function onView(dataLayer){
        eventQueue.push({
            event: 'view',
            data: dataLayer
        });
    }

    function onLink(dataLayer){
        eventQueue.push({
            event: 'link',
            data: dataLayer
        });
    }

    function sendEvent(event) {
        var data = {
            tealium_event: event
        };
        window.parent.postMessage(data, PARENT_ORIGIN || '*');
    }

    function onMessage(message){
        if(message.data && message.data.tealium_handshake === 'parent'){
            startSendingEvents();
        }
    }

    function startSendingEvents(){
        if(started){
            return;
        }
        started = true;

        eventQueue.push = function(event){
            sendEvent(event);
        };
        for(var i=0; i<eventQueue.length; i++){
            (function(event){
                setTimeout(function(){
                    sendEvent(event);
                }, i*100);
            })(eventQueue[i]);
        }
    }

    function sendHandshake(){
        var data = {
            tealium_handshake: 'child'
        };
        window.parent.postMessage(data, PARENT_ORIGIN || '*');
    }
})();

I know, it's quite a handful... Don't be alarmed though, this code takes care of a bunch of things for you, so you don't have to get your hands too dirty! At the top of the code, however, there are 2 things you still have to adjust. Let's check it out:

var PARENT_ORIGIN = 'https://parent.example.org';
In this line, simply replace the URL with the URL of the parent website, but do not include the page path.

Additionally you can choose not to send the initial page view (based on utag_data) when the iframe loads by setting SEND_PAGEVIEW to false. Simply replace the words "true" with "false" (without quotes).

Code: The parent profile

Now that the extension is set up to send events to the parent profile, let's jump into the parent profile's extension to receive the events and send them on their way to our favourite tags:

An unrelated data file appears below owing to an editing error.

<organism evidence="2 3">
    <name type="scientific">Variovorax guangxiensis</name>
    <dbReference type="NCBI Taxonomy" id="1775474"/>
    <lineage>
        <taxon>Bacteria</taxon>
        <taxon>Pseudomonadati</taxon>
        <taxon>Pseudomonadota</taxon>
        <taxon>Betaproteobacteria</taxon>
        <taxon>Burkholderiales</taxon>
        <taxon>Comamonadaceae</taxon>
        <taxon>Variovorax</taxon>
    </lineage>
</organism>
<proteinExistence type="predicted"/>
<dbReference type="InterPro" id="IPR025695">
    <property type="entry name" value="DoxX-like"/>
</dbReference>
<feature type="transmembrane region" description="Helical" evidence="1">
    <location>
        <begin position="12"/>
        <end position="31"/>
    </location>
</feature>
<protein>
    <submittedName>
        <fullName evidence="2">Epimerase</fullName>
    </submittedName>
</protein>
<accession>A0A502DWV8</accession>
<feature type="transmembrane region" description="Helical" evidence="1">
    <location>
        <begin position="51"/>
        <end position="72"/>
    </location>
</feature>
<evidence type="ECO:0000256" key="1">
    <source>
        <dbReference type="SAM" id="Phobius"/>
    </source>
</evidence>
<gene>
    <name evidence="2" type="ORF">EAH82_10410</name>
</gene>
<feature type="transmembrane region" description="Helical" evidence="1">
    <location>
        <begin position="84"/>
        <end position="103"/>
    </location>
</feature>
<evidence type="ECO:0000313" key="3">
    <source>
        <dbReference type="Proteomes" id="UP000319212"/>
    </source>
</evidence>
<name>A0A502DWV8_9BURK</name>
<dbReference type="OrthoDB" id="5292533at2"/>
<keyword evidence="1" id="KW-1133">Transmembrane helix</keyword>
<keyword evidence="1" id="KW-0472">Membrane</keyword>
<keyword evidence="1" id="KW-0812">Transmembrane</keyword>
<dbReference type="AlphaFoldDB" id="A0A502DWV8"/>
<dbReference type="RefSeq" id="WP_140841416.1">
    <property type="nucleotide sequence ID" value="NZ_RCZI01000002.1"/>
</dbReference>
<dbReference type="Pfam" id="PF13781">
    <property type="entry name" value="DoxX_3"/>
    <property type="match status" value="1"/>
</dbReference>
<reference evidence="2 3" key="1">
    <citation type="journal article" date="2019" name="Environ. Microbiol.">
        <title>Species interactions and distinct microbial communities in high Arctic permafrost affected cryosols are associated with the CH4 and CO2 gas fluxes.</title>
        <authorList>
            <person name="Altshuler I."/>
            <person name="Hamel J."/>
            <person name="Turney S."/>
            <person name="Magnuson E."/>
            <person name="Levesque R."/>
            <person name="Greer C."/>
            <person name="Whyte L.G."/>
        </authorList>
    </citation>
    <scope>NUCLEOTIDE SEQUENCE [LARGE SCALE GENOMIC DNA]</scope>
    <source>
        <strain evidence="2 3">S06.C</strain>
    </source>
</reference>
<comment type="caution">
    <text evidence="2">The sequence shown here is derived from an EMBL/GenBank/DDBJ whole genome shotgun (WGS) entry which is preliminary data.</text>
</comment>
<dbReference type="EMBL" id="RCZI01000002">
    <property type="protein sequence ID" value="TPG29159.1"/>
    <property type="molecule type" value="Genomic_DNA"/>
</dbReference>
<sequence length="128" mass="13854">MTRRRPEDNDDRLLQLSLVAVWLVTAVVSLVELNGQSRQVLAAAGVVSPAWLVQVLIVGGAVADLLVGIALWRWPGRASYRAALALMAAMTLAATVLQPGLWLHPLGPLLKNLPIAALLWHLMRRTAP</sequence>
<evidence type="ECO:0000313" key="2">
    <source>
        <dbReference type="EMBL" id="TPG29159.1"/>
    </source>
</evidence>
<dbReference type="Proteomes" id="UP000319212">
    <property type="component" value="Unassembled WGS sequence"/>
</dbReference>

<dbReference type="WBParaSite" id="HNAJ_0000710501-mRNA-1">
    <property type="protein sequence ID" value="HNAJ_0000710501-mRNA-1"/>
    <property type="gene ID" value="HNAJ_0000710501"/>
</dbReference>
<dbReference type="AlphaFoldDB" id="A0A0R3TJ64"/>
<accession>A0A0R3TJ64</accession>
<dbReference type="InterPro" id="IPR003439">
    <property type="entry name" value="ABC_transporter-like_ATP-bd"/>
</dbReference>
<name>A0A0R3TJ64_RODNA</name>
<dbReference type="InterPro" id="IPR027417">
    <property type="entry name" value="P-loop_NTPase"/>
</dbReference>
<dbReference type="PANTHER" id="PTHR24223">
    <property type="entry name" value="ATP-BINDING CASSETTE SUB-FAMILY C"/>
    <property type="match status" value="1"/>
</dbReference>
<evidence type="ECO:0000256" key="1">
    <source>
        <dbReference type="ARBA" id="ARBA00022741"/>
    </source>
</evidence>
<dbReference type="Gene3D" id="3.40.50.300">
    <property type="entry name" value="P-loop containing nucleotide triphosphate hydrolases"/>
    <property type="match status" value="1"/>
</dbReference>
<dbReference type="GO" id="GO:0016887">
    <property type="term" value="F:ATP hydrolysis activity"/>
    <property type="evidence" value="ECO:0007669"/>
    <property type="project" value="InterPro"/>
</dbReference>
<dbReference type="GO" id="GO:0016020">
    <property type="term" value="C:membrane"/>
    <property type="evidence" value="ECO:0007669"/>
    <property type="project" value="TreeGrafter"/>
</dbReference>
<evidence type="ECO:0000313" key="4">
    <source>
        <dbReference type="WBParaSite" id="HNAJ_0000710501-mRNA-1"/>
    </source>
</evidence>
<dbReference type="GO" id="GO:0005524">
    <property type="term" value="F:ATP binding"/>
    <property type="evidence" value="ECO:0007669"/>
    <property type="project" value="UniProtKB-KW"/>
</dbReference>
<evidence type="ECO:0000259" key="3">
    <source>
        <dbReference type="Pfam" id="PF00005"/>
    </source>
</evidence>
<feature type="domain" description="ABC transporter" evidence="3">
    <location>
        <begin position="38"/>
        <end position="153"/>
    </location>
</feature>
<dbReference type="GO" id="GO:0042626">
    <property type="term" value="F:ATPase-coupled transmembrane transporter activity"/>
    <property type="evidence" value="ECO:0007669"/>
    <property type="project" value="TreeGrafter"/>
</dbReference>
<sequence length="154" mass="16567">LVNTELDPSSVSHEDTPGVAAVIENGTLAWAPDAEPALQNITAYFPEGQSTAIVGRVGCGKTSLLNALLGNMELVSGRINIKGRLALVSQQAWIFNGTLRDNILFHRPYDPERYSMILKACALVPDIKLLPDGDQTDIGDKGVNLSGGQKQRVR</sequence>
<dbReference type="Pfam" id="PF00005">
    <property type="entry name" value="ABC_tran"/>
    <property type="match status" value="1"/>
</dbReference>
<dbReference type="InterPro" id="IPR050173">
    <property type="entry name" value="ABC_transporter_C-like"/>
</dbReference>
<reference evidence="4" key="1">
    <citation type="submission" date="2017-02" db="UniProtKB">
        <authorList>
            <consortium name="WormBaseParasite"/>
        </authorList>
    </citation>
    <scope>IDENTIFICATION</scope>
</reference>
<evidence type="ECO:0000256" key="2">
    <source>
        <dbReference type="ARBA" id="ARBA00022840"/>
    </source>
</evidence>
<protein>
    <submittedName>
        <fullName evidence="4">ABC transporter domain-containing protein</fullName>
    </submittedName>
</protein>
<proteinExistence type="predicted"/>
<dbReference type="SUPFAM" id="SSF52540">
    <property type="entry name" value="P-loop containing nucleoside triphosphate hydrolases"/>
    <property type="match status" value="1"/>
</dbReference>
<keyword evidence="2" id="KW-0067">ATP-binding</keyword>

//Parent extension
(function() {
    // Configuration
    var CHILD_ORIGIN = 'https://child.example.org';
    var IFRAME_ID = 'my-iframe'; //HTML ID of the iframe

    // ==============================================================
    // Do not edit below this line unless you know what you're doing.
    // ==============================================================
    window.addEventListener('message', function(message) {
        var data = message.data;
        if (data.tealium_event) {
            utag.track(data.tealium_event);
        }else if(data.tealium_handshake === 'child'){
            sendHandshake();
        }
    }, true);
    sendHandshake();

    function sendHandshake(){
        var iframe = document.getElementById(IFRAME_ID);
        var data = {
            tealium_handshake: 'parent'
        };
        iframe.contentWindow.postMessage(data, CHILD_ORIGIN);
    }
})();

This code will simply listen for any events coming from the iframe, and trigger utag.view or utag.link accordingly. Here too, you have to set up some configuration:

At the top of this code, you should set the value of CHILD_ORIGIN to the URL of the iframe, just like you've done for PARENT_ORIGIN in the iframe extension. These origin configurations are necessary to make sure that malicious sites loading your website will not receive any events.

You also have to set the IFRAME_ID to the HTML ID of your iframe. So in the HTML you should see something like id="some-iframe" for your iframe. In this case you should set the variable as IFRAME_ID="some-iframe".

Finishing up

Once these configurations are done, you're free to publish your setup. However, if you chose not to send the initial pageview from the iframe, no hits will be sent yet. Within the child profile you should still add events if you want to track them, but instead of pushing them to utag.view and utag.link, push them to utag_iframe.view and utag_iframe.link. These are 2 functions that were created in the child extension within the iframe. If you're not familiar with JavaScript, this is something your website developer will have to do.

As always, make sure you test that everything is working before publishing to production.

If you're looking to kick-start your career with Tealium, be sure to have a look at our training page!